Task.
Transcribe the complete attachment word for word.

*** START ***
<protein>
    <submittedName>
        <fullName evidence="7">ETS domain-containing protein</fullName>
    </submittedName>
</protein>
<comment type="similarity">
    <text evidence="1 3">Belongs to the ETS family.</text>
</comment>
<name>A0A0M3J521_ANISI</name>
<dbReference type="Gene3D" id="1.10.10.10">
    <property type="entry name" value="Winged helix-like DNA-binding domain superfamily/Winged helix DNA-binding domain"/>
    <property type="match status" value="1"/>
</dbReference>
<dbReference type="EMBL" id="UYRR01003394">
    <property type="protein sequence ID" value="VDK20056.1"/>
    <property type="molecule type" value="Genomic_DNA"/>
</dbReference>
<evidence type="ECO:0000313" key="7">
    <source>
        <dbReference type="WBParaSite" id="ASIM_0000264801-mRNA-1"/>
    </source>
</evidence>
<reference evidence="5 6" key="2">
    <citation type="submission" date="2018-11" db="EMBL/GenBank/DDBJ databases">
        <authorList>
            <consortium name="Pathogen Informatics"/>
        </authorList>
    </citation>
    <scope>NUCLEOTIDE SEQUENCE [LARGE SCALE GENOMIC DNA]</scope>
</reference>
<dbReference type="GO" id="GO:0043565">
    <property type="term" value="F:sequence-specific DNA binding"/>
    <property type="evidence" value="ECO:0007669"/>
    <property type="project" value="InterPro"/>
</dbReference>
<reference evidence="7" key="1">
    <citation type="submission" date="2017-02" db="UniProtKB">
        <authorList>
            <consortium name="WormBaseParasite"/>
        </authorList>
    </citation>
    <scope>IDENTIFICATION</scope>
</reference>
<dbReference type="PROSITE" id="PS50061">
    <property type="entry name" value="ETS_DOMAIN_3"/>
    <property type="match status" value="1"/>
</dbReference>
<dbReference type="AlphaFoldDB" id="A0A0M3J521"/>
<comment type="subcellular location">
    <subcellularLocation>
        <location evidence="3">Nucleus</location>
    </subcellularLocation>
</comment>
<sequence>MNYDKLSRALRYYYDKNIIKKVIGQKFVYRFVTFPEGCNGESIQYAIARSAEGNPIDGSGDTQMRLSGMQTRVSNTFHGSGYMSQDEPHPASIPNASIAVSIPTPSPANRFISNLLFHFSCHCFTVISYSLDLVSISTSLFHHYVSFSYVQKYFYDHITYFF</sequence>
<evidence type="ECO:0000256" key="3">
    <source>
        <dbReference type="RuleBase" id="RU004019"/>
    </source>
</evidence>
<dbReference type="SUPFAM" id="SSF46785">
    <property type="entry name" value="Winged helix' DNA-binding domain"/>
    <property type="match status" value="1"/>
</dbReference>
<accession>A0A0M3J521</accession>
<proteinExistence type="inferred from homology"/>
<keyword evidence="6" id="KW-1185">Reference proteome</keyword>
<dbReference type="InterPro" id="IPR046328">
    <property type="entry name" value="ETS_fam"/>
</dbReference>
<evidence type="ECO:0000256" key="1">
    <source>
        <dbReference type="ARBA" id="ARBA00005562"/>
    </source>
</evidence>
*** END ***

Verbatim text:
<protein>
    <submittedName>
        <fullName evidence="7">ETS domain-containing protein</fullName>
    </submittedName>
</protein>
<comment type="similarity">
    <text evidence="1 3">Belongs to the ETS family.</text>
</comment>
<name>A0A0M3J521_ANISI</name>
<dbReference type="Gene3D" id="1.10.10.10">
    <property type="entry name" value="Winged helix-like DNA-binding domain superfamily/Winged helix DNA-binding domain"/>
    <property type="match status" value="1"/>
</dbReference>
<dbReference type="EMBL" id="UYRR01003394">
    <property type="protein sequence ID" value="VDK20056.1"/>
    <property type="molecule type" value="Genomic_DNA"/>
</dbReference>
<evidence type="ECO:0000313" key="7">
    <source>
        <dbReference type="WBParaSite" id="ASIM_0000264801-mRNA-1"/>
    </source>
</evidence>
<reference evidence="5 6" key="2">
    <citation type="submission" date="2018-11" db="EMBL/GenBank/DDBJ databases">
        <authorList>
            <consortium name="Pathogen Informatics"/>
        </authorList>
    </citation>
    <scope>NUCLEOTIDE SEQUENCE [LARGE SCALE GENOMIC DNA]</scope>
</reference>
<dbReference type="GO" id="GO:0043565">
    <property type="term" value="F:sequence-specific DNA binding"/>
    <property type="evidence" value="ECO:0007669"/>
    <property type="project" value="InterPro"/>
</dbReference>
<reference evidence="7" key="1">
    <citation type="submission" date="2017-02" db="UniProtKB">
        <authorList>
            <consortium name="WormBaseParasite"/>
        </authorList>
    </citation>
    <scope>IDENTIFICATION</scope>
</reference>
<dbReference type="PROSITE" id="PS50061">
    <property type="entry name" value="ETS_DOMAIN_3"/>
    <property type="match status" value="1"/>
</dbReference>
<dbReference type="AlphaFoldDB" id="A0A0M3J521"/>
<comment type="subcellular location">
    <subcellularLocation>
        <location evidence="3">Nucleus</location>
    </subcellularLocation>
</comment>
<sequence>MNYDKLSRALRYYYDKNIIKKVIGQKFVYRFVTFPEGCNGESIQYAIARSAEGNPIDGSGDTQMRLSGMQTRVSNTFHGSGYMSQDEPHPASIPNASIAVSIPTPSPANRFISNLLFHFSCHCFTVISYSLDLVSISTSLFHHYVSFSYVQKYFYDHITYFF</sequence>
<evidence type="ECO:0000256" key="3">
    <source>
        <dbReference type="RuleBase" id="RU004019"/>
    </source>
</evidence>
<dbReference type="SUPFAM" id="SSF46785">
    <property type="entry name" value="Winged helix' DNA-binding domain"/>
    <property type="match status" value="1"/>
</dbReference>
<accession>A0A0M3J521</accession>
<proteinExistence type="inferred from homology"/>
<keyword evidence="6" id="KW-1185">Reference proteome</keyword>
<dbReference type="InterPro" id="IPR046328">
    <property type="entry name" value="ETS_fam"/>
</dbReference>
<evidence type="ECO:0000256" key="1">
    <source>
        <dbReference type="ARBA" id="ARBA00005562"/>
    </source>
</evidence>